Is it Thursday or Thor’s day?

“Gaiman deftly weaves a magical web as he pulls us into these legendary stories,” writes Anantha.

Ever wondered where the days of the week came from? Is it Thursday or Thor’s day? Friday or Frigg-day? Tuesday or Tyr-Day?

If you are gearing up for the Avengers Endgame, you must know Thor. He is a very enchanting super hero and the world he comes from is hard to resist. There have been three films on Thor alone from Marvel Studios.

Well, the tales told in these movies are just the tip of the iceberg, and Norse Mythology by Neil Gaiman makes us realise just that. Thor is just one of the many glorious Norse Gods, and his realm, the Asgard, is minuscule in the nine realms which are spread across this vast universe.

Norse Mythology, book by Neil Gaiman. W. W. Norton & Company, 2017.

As always, there is a void, and then there is a beginning. Then starts life. Then sprang the giants, the Gods, the elves, the dwarves and finally humans. And then, there are tales to tell, and a world in its entirety to explore.

Enter into the world of Gods, the Aesir and the Vanir. Meet Odin, the wise all father, Thor the mighty, Loki the cunning, Frey the handsome, Balder the delightful, Frigg the wealthy queen, Freya the beautiful. Dive deep into the world of dwarves who can create a magic-sword which could fight by itself, a hammer which can destroy anything and anyone, or a ship which can be folded into a handkerchief. And over and above all, know the shape shifting notorious God Loki, and his cunning children.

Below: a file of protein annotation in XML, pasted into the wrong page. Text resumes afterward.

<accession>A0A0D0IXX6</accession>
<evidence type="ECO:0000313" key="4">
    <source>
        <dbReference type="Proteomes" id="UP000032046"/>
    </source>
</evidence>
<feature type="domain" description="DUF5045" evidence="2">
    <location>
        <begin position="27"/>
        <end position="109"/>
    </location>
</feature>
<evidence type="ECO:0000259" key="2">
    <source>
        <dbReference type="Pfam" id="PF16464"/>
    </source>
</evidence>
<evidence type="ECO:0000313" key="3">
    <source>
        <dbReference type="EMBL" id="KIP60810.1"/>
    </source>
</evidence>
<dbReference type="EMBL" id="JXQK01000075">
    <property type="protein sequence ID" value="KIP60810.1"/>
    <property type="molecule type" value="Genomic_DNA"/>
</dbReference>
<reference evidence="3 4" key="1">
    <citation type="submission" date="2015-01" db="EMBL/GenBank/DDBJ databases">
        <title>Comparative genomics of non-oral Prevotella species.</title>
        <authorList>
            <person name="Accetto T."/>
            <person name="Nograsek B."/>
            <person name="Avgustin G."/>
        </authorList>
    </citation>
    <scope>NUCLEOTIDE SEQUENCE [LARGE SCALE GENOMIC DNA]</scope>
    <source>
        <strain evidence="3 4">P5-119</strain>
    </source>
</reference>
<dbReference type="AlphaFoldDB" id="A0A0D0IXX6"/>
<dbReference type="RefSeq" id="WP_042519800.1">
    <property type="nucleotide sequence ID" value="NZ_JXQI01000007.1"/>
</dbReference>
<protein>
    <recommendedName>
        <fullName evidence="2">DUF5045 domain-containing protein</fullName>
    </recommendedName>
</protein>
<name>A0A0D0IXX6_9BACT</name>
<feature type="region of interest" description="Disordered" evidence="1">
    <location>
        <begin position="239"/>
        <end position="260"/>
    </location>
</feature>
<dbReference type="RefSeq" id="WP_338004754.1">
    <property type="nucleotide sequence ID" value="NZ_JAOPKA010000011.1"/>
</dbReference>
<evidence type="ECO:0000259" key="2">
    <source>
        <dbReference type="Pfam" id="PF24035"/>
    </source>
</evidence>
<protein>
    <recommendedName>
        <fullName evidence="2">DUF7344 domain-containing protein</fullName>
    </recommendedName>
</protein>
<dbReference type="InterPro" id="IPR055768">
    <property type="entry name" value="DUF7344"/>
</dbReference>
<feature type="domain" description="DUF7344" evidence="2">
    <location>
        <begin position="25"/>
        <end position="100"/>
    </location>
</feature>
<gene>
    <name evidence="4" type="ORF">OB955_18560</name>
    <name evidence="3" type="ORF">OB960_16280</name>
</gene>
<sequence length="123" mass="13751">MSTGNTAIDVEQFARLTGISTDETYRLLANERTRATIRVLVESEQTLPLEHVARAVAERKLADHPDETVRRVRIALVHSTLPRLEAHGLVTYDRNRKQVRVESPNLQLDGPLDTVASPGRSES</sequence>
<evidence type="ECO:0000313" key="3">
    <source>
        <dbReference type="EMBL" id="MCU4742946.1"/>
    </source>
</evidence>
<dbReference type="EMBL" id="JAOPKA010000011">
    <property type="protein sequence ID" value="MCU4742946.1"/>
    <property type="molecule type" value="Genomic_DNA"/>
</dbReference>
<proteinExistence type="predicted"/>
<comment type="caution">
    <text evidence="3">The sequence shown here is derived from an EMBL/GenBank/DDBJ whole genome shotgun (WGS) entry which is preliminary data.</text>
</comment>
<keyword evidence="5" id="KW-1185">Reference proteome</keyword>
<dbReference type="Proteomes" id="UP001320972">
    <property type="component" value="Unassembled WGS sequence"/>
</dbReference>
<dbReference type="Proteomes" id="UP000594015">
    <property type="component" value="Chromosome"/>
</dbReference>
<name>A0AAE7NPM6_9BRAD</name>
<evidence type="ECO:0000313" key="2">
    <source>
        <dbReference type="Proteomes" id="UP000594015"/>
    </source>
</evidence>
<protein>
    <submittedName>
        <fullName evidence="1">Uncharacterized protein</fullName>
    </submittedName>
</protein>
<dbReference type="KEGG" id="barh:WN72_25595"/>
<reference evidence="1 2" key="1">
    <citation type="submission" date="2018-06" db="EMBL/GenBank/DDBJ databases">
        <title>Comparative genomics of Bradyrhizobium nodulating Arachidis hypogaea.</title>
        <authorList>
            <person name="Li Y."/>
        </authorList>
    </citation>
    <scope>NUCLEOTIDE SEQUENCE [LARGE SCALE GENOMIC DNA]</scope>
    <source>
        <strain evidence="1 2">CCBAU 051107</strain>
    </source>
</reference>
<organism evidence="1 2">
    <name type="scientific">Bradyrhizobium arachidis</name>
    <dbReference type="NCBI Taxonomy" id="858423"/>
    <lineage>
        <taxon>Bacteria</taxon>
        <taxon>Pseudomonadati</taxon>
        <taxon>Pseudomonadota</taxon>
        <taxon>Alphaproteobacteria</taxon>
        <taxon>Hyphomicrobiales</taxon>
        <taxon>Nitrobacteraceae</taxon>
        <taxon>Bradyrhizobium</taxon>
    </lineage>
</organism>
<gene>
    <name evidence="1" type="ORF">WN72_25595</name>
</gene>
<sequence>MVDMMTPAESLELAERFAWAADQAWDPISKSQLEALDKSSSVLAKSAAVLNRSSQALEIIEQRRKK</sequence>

Gaiman deftly weaves a magical web as he pulls us into these legendary stories. There are some real interesting episodes when Thor dresses like a bride and has to feign a marriage with a giant to get his hammer back, or when Loki shape shifts into a mare to attract a horse and bears offsprings. Frey loses his sword for love and pays a price with his life. Odin loses his eye to get his wisdom from the well.

The dwarves and the Gods are as vulnerable as humans, fighting amongst each other, deceiving others and paying a heavy price. They are pompous at times showing off their proud possessions and petulant when they are at the losing end.

But none will stop the Ragnarök, the doomsday in Norse myths, the end of this world. The great battle will happen after the world is consumed with greed, hunger and power. And that day, everyone will have a price to pay.

The stories are so preposterous and comic at times, that I burst out laughing. I did wonder more than once that despite having three films on Thor, none of them came close to the original myths which are far more intriguing. I would have loved to see Thor battle the Midgard Serpent or the Gods trying to bind Fenris, the giant wolf.

The book does excellent justice to these folk tales, which have survived only through retellings and word of mouth. The Norse Gods were popular in Germany, Scandinavia and Scotland before Christianity took over in the medieval era. They were written down with a sole purpose of preservation lest they were not lost. It is also said that the Norse Gods are described as kings and queens in the stories of the Christian World. And the Norse Gods and their myths diminished into oblivion.

As with the Ragnarök, every night has a dawn, every end has a beginning. And then, the game begins anew.

These myths have gained back popularity with Marvel comics, thanks to Stan Lee. And with authors like Neil Gaiman and Rick Riordan taking over, we will have our shelves filled with wonderful books to entice our children into this magical kingdom of Thor, Asgard and the nine realms.

Anantha is an IT Professional. Writing is her passion. She writes short stories, book reviews, movie reviews, small stories for children and play scripts for the theater. She regularly conducts storytelling workshops for children.


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